• Platform and endianness (byte-order) independent

Effnet BHC™ Solutions

Effnet BHC™ on LTE backhaul links

Effnet BHC™ is a good choice for the high bandwidth link between the Small Cell and the Core Network. It could be either a microwave link or a satellite or broadband link. With the low CPU and memory usage of Effnet BHC™ such a solution can support more users or traffic flows than other more complex header compression schemes.

BHC backhaul link

Figure 4: Effnet BHC™ application on a backhaul link

Effnet BHC™ on LTE relay links

The Un interface, the interface between relay base stations, carries packets with multiple layers of IP header chains, including the GTP-U header, as shown below. 3GPP recognizes this substantial overhead particularly when the payload is small e.g. VoIP, TCP acknowledgements etc. Many alternatives for header compression schemes have been presented in 3GPP TR 36.806.

Effnet offers a better alternative, Effnet BHC™, which is highly compression efficient and system efficient. It is as robust as ROHC and avoids application of double compression using ROHC which would be prohibitively costly from system a efficiency point of view.

BHC relay link

Figure 5: Effnet BHC™ application on an LTE relay link

Effnet BHC™ on satellite links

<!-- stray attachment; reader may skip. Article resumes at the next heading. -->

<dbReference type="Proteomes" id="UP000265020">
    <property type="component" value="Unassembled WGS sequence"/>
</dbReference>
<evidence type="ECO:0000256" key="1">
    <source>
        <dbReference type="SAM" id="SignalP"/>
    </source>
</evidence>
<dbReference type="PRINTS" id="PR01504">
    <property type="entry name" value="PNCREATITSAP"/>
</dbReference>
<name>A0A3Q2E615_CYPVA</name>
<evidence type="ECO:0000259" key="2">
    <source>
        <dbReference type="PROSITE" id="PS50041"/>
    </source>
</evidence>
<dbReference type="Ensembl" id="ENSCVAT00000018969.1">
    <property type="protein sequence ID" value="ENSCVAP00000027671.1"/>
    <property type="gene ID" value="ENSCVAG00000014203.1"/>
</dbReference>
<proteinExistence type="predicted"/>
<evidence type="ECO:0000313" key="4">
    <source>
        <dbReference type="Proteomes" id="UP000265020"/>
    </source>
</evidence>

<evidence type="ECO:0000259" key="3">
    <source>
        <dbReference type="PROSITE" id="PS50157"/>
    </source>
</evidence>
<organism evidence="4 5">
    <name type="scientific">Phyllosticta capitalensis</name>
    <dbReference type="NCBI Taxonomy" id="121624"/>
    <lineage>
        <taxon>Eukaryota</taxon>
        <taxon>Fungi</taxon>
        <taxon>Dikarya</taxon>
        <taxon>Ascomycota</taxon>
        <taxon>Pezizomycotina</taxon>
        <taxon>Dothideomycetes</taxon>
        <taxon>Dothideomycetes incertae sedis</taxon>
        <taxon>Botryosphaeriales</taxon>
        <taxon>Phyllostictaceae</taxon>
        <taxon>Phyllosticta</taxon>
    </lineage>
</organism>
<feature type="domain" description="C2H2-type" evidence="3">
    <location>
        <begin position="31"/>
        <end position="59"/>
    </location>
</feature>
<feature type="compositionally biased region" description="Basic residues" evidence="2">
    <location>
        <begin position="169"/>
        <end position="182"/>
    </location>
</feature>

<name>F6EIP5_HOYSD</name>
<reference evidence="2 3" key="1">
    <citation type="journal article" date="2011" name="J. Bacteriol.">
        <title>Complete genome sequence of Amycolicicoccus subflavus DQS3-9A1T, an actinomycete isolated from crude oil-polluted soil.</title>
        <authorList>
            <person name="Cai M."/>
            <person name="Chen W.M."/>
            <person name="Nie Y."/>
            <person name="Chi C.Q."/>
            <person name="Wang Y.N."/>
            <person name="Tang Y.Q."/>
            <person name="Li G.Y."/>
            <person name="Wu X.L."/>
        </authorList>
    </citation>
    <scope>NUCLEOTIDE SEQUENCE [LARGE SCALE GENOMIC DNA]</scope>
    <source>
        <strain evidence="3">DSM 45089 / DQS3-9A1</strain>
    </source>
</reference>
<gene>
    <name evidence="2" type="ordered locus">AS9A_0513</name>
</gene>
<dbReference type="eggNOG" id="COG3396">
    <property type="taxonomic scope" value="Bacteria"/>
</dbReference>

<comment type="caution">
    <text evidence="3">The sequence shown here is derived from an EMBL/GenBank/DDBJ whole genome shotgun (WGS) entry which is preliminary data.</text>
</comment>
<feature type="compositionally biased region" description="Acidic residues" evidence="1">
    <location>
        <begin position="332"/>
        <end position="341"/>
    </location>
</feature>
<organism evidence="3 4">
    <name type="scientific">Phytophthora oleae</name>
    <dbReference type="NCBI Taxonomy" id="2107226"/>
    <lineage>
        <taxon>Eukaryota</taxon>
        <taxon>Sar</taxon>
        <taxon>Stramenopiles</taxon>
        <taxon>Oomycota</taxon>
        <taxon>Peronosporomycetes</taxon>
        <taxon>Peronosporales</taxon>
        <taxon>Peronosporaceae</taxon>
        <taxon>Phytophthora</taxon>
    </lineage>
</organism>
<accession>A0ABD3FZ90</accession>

Satellite links carry all sorts of traffic including packets that carry multiple layers of IP header chains e.g. enterprise traffic that is encrypted and/or tunneled, GSM/CDMA/LTE backhaul etc.

Effnet BHC™ can be configured and/or easily extended to support various types of headers e.g. PPP, L2TP etc.

BHC satellite link

Figure 6: Effnet BHC™ application on a satellite link

Effnet BHC™ on microwave links

Microwave links typically serve specific applications e.g. inter-office (enterprise) or inter-nodal (industrial) connectivity, cellular backhaul etc. Most of the microwave links are high bandwidth, high packet rate links that carry IP traffic point-to-point or point-to-multipoint. In the case of some applications, the IP packets carry significant amount of IP header overhead due to the multiple layers of IP header chains present in a packet. In order to improve efficiency, it is necessary to apply header compression but the challenge is to balance between compression efficiency and system efficiency. The header compression function cannot consume too many CPU cycles per packet thus affecting throughput of the system.

Effnet BHC™ is highly system efficient and requires significantly less CPU cycles per packet compared to other header compression schemes such as ROHC. Still it is highly compression efficient due to its capability to compress multiple layers of IP header chains. It is also robust against packet loss and bit errors.

BHC microwave link

Figure 7: Effnet BHC™ application on a microwave link


Effnet provides support and maintenance services covering problem reporting, bug fixes, updates, training, consulting and integration. A sample application code together with detailed documentation covering well defined and easy to use API is provided to speed up the process of integration.